Historical overview of Innisfail

Historical overview of Innisfail

Innisfail, Canada’s Isle of Destiny

Located in Central Alberta, the town of Innisfail features scenic views of the Canadian Rockies and outdoor activities for the whole family from hiking and water skiing to fishing and horseback riding.

 

With a population of just under 8,000, Innisfail has a small town feel with the liveliness of a large city. It’s a surrounded by open plains and waterways. Napoleon Lake is located near the center of town while Gleniffer Lake, the Red Deer River and Dickson Dam are just minutes away. Getting to Innisfail is also easy as it is located on west side of the QEII Highway  along the Calgary-Edmonton Corridor.

 

A Rich History

Innisfail was first called Poplar Grove before the Canadian Pacific Railway renamed the area after the Celtic word meaning “Isle of Destiny”.

 

Englishman Anthony Henday became the first European to step foot in the area when he and a group of traders, accompanied by Cree Indians, visited in 1754. Sent by the Hudson Bay Company to trade furs, Henday and his party camped on the shores of Napoleon Lake.

 

The first settlers to the area arrived in the mid-1800s and were largely Icelandic and Danish. With its scenic views and abundant water and wildlife, these settlers decided to put down roots in Innisfail. You can still experience their heritage by visiting the Hamlet of Dickson or Historic Markerville just outside of town.

 

In 1886, a pair of Americans, Napoleon Remillard and Arthur Content, settled just south of Innisfail, which was then still known as Poplar Grove. Five years after their arrival, the Canadian Pacific Railway reached Poplar Grove and trains were running within a year later. An existing road was also extended to reach Edmonton.

 

With travel becoming easier to and from the area, more homes and businesses began to pop up. In 1891, the area got its first office and soon after, Poplar Grove was renamed Innisfail.

 

The town of Innisfail was officially incorporated on November 20, 1903. With vast open plans, the beef cattle industry began to thrive as did grain harvesting. To this day, Innisfail hosts grain elevators for many of the large grain companies. It also has one of Canada’s largest livestock auction markets.

A Variety of Attractions

 

The Innisfail area has plenty of exciting attractions for every member of the family. Opened in 1972, the Innisfail and District Historical Village preserves and shows off the history of the area. Open from the middle of May through Labour Day, there are self-guided tours available to allow for exploration of the grounds. The village also hosts special events including annual Canada Day celebrations on July 1 each year as well as afternoon tea each Friday from June to September.

 

Meet some famous movie stars … animal movie stars that is. Discovery Wildlife Park in Innisfail features bears, tigers, raccoons and porcupines that have appeared in movies such as Anchorman, Dr. Doolittle 2, RV, Air Buddies and more. The park is also the home of renowned bear trainer Ruth LaBarge. Ruth and her famous bears perform the Bear Awareness show twice a day at the park where Ruth shows off her exotic bears and provides interesting and helpful information. There are a variety of other daily shows at the park as well.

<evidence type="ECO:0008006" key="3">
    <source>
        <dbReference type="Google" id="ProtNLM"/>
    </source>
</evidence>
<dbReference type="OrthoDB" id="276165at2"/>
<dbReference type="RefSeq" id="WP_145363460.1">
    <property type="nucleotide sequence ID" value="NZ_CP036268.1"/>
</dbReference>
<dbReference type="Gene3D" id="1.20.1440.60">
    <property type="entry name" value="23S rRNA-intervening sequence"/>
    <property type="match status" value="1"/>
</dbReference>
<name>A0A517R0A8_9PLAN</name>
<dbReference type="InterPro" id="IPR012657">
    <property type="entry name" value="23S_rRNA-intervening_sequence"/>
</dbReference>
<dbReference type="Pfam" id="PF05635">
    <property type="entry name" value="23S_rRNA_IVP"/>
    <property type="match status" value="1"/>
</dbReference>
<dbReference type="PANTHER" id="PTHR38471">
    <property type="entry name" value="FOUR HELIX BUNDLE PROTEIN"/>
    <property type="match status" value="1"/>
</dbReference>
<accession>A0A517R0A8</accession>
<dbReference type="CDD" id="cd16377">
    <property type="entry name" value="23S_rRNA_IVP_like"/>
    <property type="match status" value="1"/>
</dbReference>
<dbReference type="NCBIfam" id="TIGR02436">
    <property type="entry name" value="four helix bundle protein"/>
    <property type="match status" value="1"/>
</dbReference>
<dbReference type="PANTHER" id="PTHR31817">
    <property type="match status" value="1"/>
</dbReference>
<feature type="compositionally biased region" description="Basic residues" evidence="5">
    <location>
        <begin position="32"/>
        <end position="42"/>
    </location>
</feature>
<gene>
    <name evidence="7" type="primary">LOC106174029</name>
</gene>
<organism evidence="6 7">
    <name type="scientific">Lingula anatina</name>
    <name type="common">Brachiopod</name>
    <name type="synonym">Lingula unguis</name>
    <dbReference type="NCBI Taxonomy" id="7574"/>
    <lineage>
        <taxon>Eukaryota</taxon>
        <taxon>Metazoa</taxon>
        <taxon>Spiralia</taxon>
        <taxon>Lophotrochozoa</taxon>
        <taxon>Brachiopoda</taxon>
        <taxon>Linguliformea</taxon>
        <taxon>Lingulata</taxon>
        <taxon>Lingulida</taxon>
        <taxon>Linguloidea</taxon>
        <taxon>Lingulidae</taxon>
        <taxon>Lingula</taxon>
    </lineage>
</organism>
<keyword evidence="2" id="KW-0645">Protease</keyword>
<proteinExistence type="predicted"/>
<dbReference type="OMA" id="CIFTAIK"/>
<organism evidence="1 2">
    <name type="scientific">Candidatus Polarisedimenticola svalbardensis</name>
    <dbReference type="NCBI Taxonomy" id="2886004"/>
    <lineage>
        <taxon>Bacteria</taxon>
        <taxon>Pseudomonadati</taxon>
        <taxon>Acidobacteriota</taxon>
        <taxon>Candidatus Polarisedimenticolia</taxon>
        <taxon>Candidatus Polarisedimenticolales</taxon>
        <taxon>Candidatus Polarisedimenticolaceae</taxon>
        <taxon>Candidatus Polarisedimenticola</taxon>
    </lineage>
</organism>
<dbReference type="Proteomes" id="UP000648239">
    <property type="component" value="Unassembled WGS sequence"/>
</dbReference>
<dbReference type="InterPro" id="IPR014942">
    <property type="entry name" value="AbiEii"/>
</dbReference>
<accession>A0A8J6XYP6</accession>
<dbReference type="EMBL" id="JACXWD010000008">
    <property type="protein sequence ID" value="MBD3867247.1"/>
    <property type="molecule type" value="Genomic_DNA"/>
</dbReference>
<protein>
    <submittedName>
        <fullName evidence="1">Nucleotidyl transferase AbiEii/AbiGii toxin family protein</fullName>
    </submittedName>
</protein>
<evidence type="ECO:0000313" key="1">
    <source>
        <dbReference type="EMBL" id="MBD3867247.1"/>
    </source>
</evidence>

The park features wildlife indigenous to Canada as well as exotic species from around the world. It’s a great place to see and learn about Canadian wildlife and the park’s mission to help care for native, orphaned animals.

 

The Daines Rodeo Ranch is a working ranch and host of the annual Innisfail Professional Rodeo each June. This annual event has been ongoing for 40 years and draws cowboys from all over Canada and the U.S. The ranch does more than just rodeo as it hosts the Ivan Daines Cowboy Country Music Picnic in August featuring a variety of artists.

 

If hiking and camping are your thing, the town’s Parks and Trails System offer a variety of scenic walks and hikes while Anthony Henday Campground provides safe and expansive campsites.

 

Innisfail is also home to the Royal Canadian Mounted Police (RCMP) Dog Training Facility. It is the only one of its kind in the country and is open from May to October. In addition to learning about how the RCMP trains its service dogs, the facility also offers private dog training and buys, sells and breeds dogs.

 

In July and August, you can pick your own strawberries at the Jungle Farm just north of town. Its greenhouse is open in May and pumpkin patch in the fall. The farm also offers hayrides and a corn maze and hosts a variety of events throughout the year.

 

Learn about the history and Icelandic heritage of Innisfail at the Stephansson House Historic Site and the Markerville Creamery. Go back in time and see where renowned Icelandic-Canadian poet  Stephan G. Stephansson wrote his poetry or visit the creamery that was originally built in 1902 and has since been restored. Guided tours are offered during the spring and summer and the creamery server authentic Icelandic food and ice cream at the Kaffistofa Coffee Shop.

 

With is scenic vistas, abundant recreational activities and rich history, Innisfail is the perfect place to find your own travel destiny.

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